Apaf-1 and caspase-9 accelerate apoptosis, but do not determine whether factor-deprived or drug-treated cells die.
Ekert PG., Read SH., Silke J., Marsden VS., Kaufmann H., Hawkins CJ., Gerl R., Kumar S., Vaux DL.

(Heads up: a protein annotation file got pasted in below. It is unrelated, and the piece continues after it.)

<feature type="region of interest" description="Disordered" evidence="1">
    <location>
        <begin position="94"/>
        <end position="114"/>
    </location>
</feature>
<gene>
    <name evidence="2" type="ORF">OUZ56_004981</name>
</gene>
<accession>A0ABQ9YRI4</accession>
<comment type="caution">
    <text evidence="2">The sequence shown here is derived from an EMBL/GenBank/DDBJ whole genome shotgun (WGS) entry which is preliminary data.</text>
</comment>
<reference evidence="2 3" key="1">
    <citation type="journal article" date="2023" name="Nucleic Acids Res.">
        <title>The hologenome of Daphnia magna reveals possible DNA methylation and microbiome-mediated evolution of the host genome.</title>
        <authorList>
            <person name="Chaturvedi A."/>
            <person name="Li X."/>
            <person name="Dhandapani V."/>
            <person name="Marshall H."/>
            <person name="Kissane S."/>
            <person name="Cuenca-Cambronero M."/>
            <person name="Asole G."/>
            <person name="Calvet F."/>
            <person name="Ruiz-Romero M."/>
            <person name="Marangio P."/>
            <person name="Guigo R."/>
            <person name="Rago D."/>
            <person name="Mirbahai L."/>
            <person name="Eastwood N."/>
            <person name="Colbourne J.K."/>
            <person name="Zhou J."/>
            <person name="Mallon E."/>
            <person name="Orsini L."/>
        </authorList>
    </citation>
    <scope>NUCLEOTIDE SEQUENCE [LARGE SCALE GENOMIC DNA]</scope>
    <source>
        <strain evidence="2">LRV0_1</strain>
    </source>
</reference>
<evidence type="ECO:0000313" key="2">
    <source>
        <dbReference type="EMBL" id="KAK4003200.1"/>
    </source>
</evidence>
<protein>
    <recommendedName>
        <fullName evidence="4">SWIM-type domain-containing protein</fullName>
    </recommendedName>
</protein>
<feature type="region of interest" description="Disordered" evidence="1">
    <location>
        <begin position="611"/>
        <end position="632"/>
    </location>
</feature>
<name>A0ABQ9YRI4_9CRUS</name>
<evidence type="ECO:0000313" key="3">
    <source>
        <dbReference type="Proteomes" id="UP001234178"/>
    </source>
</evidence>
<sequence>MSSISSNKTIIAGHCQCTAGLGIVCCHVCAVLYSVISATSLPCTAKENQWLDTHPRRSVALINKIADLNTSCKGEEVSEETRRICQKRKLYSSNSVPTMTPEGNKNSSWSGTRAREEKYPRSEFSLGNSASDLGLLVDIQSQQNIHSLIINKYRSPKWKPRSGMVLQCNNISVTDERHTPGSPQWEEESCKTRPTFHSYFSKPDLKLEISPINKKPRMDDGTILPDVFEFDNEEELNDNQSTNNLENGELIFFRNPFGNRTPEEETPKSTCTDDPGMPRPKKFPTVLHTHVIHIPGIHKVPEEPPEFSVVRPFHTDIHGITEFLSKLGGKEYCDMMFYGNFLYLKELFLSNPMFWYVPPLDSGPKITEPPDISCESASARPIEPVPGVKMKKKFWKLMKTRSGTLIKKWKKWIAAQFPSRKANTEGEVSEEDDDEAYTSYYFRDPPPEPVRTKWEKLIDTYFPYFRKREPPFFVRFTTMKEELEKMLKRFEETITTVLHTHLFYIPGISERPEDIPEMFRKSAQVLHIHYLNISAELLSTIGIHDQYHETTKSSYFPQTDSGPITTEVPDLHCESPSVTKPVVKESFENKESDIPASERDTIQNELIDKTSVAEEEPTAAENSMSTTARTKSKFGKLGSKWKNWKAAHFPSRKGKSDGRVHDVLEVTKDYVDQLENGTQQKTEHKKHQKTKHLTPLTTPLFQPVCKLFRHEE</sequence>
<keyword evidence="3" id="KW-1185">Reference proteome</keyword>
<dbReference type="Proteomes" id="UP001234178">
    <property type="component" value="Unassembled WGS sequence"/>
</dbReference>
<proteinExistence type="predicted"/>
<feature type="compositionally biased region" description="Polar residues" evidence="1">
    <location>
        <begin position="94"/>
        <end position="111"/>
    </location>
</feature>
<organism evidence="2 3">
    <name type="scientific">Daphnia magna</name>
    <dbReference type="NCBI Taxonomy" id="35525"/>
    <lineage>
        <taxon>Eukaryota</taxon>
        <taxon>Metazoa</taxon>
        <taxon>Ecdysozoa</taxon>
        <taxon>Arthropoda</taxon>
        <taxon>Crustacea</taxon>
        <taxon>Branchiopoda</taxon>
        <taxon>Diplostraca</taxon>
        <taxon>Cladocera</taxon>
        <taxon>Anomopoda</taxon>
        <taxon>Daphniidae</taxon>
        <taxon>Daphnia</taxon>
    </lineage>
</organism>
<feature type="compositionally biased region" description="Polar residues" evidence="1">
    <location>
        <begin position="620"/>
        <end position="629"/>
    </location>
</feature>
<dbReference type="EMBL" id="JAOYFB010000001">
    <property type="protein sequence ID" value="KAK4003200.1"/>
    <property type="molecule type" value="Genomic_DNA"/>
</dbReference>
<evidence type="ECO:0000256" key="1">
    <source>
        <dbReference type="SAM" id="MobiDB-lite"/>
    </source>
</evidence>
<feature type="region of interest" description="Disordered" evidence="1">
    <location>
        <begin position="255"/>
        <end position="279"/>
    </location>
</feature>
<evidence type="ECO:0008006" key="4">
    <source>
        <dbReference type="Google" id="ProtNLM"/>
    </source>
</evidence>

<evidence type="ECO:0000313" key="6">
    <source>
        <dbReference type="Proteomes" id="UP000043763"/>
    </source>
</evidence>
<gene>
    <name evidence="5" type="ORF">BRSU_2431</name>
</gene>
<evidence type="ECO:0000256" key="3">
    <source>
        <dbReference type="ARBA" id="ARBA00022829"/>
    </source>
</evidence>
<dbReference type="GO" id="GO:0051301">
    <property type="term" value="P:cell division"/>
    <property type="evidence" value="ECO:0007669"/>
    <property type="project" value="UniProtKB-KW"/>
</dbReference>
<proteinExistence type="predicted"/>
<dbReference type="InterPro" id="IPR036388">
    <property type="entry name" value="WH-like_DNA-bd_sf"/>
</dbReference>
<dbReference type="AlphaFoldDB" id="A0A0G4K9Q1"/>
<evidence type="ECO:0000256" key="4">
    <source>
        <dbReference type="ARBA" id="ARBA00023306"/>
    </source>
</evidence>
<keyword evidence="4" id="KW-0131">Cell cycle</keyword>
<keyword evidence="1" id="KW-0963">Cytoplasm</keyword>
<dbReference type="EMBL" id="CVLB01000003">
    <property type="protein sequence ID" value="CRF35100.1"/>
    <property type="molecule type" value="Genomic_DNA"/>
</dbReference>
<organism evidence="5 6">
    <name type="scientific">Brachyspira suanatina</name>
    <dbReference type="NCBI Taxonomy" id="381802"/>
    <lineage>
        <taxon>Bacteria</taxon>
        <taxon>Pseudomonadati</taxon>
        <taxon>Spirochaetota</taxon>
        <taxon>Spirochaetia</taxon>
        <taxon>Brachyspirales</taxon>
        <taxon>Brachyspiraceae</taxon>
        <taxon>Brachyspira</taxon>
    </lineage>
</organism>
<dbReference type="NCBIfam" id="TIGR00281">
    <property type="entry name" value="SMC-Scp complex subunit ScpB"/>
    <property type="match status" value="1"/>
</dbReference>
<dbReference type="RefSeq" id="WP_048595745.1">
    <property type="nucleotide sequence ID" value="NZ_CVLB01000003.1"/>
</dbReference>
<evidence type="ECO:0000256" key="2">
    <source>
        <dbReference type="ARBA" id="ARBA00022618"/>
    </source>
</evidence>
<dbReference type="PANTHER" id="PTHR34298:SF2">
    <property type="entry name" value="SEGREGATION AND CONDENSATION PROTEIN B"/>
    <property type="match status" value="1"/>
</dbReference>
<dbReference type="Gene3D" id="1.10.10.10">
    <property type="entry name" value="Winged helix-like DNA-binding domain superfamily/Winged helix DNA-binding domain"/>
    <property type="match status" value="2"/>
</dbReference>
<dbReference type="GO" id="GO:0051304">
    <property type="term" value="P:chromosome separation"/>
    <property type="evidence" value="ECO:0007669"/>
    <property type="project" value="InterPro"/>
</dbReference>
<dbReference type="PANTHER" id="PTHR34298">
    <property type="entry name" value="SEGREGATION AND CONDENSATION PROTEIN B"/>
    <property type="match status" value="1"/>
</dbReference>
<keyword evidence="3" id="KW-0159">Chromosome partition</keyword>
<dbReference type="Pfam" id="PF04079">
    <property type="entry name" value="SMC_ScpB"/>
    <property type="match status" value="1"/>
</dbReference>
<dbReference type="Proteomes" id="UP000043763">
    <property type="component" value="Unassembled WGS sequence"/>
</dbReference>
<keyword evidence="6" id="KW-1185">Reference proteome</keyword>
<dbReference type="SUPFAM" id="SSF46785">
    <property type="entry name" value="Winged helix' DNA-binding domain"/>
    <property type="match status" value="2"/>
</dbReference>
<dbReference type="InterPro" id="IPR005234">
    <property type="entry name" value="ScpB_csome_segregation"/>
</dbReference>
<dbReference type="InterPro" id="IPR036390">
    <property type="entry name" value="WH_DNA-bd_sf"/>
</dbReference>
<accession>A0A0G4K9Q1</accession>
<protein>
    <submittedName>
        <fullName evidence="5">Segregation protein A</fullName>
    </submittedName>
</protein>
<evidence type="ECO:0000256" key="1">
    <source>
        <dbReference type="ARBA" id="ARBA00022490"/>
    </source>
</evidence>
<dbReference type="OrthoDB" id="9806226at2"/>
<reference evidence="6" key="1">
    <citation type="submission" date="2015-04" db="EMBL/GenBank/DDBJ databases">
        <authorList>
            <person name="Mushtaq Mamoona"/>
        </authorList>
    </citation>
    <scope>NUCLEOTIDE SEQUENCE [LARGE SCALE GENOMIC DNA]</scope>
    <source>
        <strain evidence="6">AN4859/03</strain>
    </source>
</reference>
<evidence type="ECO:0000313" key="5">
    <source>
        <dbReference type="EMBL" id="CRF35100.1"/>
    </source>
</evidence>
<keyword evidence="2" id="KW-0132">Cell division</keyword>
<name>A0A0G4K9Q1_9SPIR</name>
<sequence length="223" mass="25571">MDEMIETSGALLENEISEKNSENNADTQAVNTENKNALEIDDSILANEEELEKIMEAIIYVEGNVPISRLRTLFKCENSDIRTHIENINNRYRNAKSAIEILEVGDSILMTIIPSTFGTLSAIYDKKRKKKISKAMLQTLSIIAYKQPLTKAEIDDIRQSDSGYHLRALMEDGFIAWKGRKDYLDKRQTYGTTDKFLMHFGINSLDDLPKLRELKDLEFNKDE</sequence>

Apoptosis after growth factor withdrawal or drug treatment is associated with mitochondrial cytochrome c release and activation of Apaf-1 and caspase-9. To determine whether loss of Apaf-1, caspase-2, and caspase-9 prevented death of factor-starved cells, allowing them to proliferate when growth factor was returned, we generated IL-3-dependent myeloid lines from gene-deleted mice. Long after growth factor removal, cells lacking Apaf-1, caspase-9 or both caspase-9 and caspase-2 appeared healthy, retained intact plasma membranes, and did not expose phosphatidylserine. However, release of cytochrome c still occurred, and they failed to form clones when IL-3 was restored. Cells lacking caspase-2 alone had no survival advantage. Therefore, Apaf-1, caspase-2, and caspase-9 are not required for programmed cell death of factor-dependent cells, but merely affect its rate. In contrast, transfection with Bcl-2 provided long-term, clonogenic protection, and could act independently of the apoptosome. Unlike expression of Bcl-2, loss of Apaf-1, caspase-2, or caspase-9 would therefore be unlikely to enhance the survival of cancer cells.